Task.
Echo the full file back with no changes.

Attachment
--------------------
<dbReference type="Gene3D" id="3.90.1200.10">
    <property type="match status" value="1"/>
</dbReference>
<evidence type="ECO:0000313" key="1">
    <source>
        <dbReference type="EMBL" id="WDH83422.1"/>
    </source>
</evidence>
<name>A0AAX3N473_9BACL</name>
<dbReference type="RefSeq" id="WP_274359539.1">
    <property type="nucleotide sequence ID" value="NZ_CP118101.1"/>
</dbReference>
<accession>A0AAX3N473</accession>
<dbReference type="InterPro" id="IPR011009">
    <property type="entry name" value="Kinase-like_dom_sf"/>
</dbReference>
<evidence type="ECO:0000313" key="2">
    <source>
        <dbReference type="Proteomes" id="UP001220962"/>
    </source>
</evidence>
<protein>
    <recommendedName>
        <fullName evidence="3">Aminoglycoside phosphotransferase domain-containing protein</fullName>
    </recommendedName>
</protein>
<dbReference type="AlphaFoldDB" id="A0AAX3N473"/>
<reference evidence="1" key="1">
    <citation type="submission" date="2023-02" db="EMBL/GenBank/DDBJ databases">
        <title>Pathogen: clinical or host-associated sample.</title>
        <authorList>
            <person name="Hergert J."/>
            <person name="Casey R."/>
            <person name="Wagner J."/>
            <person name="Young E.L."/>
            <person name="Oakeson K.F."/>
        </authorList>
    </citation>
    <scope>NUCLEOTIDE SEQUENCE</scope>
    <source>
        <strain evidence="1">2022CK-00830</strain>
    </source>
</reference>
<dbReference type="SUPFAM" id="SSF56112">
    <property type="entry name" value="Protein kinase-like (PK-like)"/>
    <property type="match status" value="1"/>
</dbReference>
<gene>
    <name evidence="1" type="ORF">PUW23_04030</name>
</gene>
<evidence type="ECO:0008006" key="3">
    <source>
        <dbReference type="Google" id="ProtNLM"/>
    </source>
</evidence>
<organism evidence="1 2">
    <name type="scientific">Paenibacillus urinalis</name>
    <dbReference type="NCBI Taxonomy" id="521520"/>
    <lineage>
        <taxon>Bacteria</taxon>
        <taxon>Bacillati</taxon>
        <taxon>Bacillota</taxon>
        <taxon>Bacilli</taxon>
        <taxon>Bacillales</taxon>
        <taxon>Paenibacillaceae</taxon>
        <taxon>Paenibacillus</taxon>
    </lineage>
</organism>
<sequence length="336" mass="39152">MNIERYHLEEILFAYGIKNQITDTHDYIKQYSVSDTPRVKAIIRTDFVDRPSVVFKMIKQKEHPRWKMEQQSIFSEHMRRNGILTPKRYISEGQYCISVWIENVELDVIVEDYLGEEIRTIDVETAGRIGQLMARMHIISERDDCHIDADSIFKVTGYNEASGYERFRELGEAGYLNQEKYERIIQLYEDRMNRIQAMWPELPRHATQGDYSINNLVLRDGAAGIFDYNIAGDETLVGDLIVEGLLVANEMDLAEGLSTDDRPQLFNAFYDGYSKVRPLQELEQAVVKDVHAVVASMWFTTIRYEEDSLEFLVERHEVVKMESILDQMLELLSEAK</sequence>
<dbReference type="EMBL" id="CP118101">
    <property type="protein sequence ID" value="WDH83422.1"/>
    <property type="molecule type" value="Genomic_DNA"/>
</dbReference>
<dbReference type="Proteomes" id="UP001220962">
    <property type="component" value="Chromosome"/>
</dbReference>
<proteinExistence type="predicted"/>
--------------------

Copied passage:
<dbReference type="Gene3D" id="3.90.1200.10">
    <property type="match status" value="1"/>
</dbReference>
<evidence type="ECO:0000313" key="1">
    <source>
        <dbReference type="EMBL" id="WDH83422.1"/>
    </source>
</evidence>
<name>A0AAX3N473_9BACL</name>
<dbReference type="RefSeq" id="WP_274359539.1">
    <property type="nucleotide sequence ID" value="NZ_CP118101.1"/>
</dbReference>
<accession>A0AAX3N473</accession>
<dbReference type="InterPro" id="IPR011009">
    <property type="entry name" value="Kinase-like_dom_sf"/>
</dbReference>
<evidence type="ECO:0000313" key="2">
    <source>
        <dbReference type="Proteomes" id="UP001220962"/>
    </source>
</evidence>
<protein>
    <recommendedName>
        <fullName evidence="3">Aminoglycoside phosphotransferase domain-containing protein</fullName>
    </recommendedName>
</protein>
<dbReference type="AlphaFoldDB" id="A0AAX3N473"/>
<reference evidence="1" key="1">
    <citation type="submission" date="2023-02" db="EMBL/GenBank/DDBJ databases">
        <title>Pathogen: clinical or host-associated sample.</title>
        <authorList>
            <person name="Hergert J."/>
            <person name="Casey R."/>
            <person name="Wagner J."/>
            <person name="Young E.L."/>
            <person name="Oakeson K.F."/>
        </authorList>
    </citation>
    <scope>NUCLEOTIDE SEQUENCE</scope>
    <source>
        <strain evidence="1">2022CK-00830</strain>
    </source>
</reference>
<dbReference type="SUPFAM" id="SSF56112">
    <property type="entry name" value="Protein kinase-like (PK-like)"/>
    <property type="match status" value="1"/>
</dbReference>
<gene>
    <name evidence="1" type="ORF">PUW23_04030</name>
</gene>
<evidence type="ECO:0008006" key="3">
    <source>
        <dbReference type="Google" id="ProtNLM"/>
    </source>
</evidence>
<organism evidence="1 2">
    <name type="scientific">Paenibacillus urinalis</name>
    <dbReference type="NCBI Taxonomy" id="521520"/>
    <lineage>
        <taxon>Bacteria</taxon>
        <taxon>Bacillati</taxon>
        <taxon>Bacillota</taxon>
        <taxon>Bacilli</taxon>
        <taxon>Bacillales</taxon>
        <taxon>Paenibacillaceae</taxon>
        <taxon>Paenibacillus</taxon>
    </lineage>
</organism>
<sequence length="336" mass="39152">MNIERYHLEEILFAYGIKNQITDTHDYIKQYSVSDTPRVKAIIRTDFVDRPSVVFKMIKQKEHPRWKMEQQSIFSEHMRRNGILTPKRYISEGQYCISVWIENVELDVIVEDYLGEEIRTIDVETAGRIGQLMARMHIISERDDCHIDADSIFKVTGYNEASGYERFRELGEAGYLNQEKYERIIQLYEDRMNRIQAMWPELPRHATQGDYSINNLVLRDGAAGIFDYNIAGDETLVGDLIVEGLLVANEMDLAEGLSTDDRPQLFNAFYDGYSKVRPLQELEQAVVKDVHAVVASMWFTTIRYEEDSLEFLVERHEVVKMESILDQMLELLSEAK</sequence>
<dbReference type="EMBL" id="CP118101">
    <property type="protein sequence ID" value="WDH83422.1"/>
    <property type="molecule type" value="Genomic_DNA"/>
</dbReference>
<dbReference type="Proteomes" id="UP001220962">
    <property type="component" value="Chromosome"/>
</dbReference>
<proteinExistence type="predicted"/>